$80-million investment will support cybersecurity research
In 2019, Canadian businesses spent an estimated $7 billion to detect and prevent cyber securities. That staggering amount only highlights the severity of a global problem. “If it were measured as a country, then cybercrime — which is predicted to inflict damages totalling $6 trillion USD globally in 2021 — would be the world’s third-largest economy after the U.S. and China.” Said Steve Morgan, Editor in Chief of Cyber Crime Magazine
In 2020, companies saw record amounts of cybercrimes designed to take advantage of the global pandemic. From fake COVID-19 vaccines to creating fictitious organizations accepting government funding, the need to spend big on cybercrime is warranted.
Today, François-Philippe Champagne, Minister of Innovation, Science announced an investment of $80 million into the creation of a Cyber Security Innovation Network program over four years.
“The program will fund the creation of a national network composed of multiple centres of expertise on cybersecurity that are affiliated with post-secondary institutions from across Canada, in collaboration with partners in the private sector, not-for-profits, provincial/territorial/municipal governments and other Canadian post-secondary institutions. The network will work with these partners to enhance research and development, increase commercialization, and develop skilled cybersecurity talent across Canada.” Said John Power A/Director of Communications for the Minister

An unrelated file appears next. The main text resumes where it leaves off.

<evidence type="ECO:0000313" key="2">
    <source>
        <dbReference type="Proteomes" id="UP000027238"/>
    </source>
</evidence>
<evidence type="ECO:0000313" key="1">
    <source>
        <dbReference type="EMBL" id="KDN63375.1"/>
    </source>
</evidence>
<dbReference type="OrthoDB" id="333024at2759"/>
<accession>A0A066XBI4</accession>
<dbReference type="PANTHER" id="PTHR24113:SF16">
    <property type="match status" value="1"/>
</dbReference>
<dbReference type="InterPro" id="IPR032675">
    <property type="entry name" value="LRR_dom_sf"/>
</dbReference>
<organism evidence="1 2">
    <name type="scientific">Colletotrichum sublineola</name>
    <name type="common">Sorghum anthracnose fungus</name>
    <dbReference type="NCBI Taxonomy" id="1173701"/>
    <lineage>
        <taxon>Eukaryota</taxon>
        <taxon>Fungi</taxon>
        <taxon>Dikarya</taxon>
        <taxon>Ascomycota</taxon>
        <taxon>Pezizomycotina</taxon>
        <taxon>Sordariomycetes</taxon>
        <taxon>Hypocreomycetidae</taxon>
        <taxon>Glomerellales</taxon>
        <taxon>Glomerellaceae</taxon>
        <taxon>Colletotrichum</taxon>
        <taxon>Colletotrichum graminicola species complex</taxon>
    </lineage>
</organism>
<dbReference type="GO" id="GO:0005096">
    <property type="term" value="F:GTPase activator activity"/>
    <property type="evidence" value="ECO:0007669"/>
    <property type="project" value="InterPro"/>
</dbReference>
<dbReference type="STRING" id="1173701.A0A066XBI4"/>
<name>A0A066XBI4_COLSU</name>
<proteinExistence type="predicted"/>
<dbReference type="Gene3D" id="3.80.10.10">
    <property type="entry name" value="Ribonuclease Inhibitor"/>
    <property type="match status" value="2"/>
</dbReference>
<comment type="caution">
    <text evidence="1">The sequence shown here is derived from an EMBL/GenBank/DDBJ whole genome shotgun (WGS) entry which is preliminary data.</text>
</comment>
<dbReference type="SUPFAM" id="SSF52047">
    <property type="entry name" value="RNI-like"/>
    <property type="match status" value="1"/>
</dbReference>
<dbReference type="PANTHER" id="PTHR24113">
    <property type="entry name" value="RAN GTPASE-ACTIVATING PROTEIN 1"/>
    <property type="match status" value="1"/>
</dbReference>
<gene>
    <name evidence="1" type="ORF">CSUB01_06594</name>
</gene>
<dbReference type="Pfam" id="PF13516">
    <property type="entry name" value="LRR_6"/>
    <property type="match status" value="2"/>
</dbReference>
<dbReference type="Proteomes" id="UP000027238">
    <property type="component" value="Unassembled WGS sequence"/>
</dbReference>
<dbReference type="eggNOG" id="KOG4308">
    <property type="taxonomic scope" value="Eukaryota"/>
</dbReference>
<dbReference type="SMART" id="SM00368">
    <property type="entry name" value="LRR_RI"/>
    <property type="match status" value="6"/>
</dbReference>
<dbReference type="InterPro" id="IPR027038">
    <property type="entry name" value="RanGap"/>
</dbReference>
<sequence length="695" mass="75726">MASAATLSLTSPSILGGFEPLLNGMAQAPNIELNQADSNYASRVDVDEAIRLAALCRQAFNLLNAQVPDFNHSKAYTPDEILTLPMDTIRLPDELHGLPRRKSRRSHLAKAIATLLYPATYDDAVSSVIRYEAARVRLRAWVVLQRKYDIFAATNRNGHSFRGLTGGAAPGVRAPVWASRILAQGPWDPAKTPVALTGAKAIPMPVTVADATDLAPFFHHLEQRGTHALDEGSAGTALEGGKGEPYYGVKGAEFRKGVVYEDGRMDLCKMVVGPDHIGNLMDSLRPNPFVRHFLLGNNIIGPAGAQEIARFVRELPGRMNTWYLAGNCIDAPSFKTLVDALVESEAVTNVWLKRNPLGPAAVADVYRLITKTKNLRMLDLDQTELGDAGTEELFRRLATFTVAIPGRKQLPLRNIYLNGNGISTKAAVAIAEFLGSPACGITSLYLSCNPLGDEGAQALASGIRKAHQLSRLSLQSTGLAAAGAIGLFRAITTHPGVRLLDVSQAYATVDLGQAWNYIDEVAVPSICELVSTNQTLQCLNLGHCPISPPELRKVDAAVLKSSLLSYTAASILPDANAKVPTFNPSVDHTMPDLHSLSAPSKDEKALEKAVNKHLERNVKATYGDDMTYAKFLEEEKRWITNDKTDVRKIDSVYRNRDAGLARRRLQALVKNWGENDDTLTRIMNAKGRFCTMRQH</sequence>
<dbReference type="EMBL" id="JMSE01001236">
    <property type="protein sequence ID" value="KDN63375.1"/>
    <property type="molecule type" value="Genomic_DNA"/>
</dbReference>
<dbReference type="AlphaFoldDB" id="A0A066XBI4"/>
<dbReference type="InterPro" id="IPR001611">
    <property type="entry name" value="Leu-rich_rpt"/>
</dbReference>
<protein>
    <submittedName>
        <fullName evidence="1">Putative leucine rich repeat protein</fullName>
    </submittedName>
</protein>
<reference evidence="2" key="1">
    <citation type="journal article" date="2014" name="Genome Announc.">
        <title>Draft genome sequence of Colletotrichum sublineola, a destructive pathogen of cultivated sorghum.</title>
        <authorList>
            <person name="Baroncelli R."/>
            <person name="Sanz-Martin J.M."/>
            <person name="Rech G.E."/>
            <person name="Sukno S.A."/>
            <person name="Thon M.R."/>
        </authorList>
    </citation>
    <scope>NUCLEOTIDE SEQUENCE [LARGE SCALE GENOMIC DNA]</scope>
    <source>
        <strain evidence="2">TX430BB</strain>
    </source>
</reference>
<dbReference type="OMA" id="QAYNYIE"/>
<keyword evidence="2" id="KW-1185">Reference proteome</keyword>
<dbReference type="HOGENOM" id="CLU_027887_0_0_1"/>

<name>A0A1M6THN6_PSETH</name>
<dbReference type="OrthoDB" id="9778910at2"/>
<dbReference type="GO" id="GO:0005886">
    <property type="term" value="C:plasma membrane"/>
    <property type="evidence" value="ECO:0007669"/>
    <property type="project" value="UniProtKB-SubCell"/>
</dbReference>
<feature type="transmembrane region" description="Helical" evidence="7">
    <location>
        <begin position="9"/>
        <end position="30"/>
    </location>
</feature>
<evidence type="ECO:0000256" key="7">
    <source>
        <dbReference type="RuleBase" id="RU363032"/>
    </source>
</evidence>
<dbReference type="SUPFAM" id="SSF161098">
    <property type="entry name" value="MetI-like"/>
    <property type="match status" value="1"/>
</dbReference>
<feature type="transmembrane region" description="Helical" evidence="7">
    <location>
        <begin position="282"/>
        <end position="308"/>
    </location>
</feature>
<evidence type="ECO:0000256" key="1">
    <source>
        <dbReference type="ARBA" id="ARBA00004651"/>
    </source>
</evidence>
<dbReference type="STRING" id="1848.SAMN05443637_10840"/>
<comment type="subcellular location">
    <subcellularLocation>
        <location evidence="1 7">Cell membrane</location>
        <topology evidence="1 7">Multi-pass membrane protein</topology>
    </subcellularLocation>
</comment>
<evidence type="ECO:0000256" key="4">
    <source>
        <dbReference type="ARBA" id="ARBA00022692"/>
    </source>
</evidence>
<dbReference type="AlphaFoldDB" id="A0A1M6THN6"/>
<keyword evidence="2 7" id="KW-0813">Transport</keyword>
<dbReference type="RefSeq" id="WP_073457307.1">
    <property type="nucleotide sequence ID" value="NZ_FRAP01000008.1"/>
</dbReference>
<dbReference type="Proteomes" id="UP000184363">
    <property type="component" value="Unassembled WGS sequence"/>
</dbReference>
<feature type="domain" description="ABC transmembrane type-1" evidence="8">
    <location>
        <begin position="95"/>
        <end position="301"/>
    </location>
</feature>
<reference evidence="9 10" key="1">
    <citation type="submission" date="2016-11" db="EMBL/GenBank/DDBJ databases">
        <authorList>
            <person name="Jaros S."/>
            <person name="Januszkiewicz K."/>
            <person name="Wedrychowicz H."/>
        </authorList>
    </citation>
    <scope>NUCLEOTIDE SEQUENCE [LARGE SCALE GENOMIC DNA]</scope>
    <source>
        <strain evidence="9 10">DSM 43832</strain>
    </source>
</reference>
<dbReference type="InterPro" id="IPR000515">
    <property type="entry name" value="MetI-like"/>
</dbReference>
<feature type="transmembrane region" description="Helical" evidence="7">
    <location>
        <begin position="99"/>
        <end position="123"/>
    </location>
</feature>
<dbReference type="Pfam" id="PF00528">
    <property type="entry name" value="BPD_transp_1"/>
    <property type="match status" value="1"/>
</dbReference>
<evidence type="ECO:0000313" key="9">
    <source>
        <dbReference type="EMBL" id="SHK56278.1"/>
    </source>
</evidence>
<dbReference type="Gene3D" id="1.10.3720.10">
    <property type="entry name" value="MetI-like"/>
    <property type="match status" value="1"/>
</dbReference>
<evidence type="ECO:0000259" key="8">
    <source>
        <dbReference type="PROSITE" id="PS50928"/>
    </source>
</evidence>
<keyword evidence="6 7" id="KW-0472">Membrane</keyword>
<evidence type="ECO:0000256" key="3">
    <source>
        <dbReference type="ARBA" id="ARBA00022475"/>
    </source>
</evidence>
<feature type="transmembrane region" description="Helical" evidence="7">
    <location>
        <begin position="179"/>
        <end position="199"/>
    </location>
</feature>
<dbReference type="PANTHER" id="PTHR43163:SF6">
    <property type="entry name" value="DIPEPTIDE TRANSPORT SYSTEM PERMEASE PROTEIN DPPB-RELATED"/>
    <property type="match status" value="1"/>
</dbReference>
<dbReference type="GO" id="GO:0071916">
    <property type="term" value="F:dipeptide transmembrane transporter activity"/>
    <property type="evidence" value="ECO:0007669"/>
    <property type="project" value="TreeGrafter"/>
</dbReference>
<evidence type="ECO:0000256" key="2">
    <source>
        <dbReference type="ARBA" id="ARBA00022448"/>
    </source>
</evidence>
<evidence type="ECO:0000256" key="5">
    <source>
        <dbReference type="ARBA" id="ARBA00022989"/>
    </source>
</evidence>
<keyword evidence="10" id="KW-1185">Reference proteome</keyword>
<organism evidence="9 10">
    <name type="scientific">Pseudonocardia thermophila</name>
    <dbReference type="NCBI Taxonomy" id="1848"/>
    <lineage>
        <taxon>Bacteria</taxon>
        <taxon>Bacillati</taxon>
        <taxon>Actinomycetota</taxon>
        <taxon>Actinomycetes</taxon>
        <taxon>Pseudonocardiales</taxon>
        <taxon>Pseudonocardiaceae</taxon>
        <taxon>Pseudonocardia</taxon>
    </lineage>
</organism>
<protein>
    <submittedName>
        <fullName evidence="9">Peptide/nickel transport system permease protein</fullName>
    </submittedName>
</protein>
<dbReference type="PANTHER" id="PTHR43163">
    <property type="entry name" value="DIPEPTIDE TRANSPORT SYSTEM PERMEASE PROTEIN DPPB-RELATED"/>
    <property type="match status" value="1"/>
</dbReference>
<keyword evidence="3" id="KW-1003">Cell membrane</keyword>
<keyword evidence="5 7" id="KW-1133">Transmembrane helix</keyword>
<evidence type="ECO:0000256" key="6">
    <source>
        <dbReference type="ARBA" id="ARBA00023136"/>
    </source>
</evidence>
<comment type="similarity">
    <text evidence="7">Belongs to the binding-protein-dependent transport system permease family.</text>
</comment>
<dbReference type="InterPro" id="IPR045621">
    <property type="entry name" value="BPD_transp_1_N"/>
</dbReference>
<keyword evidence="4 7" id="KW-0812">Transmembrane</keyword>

“Strong cybersecurity expertise and innovations are key to protecting Canada’s data and intellectual property and to maintain the competitiveness of Canada’s businesses. Today’s announcement builds on the Digital Charter’s commitment to safeguarding Canadians’ digital privacy and security. It will also help maintain Canada’s role as a world leader in cybersecurity, creating well-paying jobs and economic growth.” – The Honourable François-Philippe Champagne, Minister of Innovation, Science and Industry
Canada has elevated its role on the world stage in the last four years. It was Canada the world turned to for leadership at the start of the global pandemic, and now the country looks to take another leadership role with its Cybersecurity Innovation Network.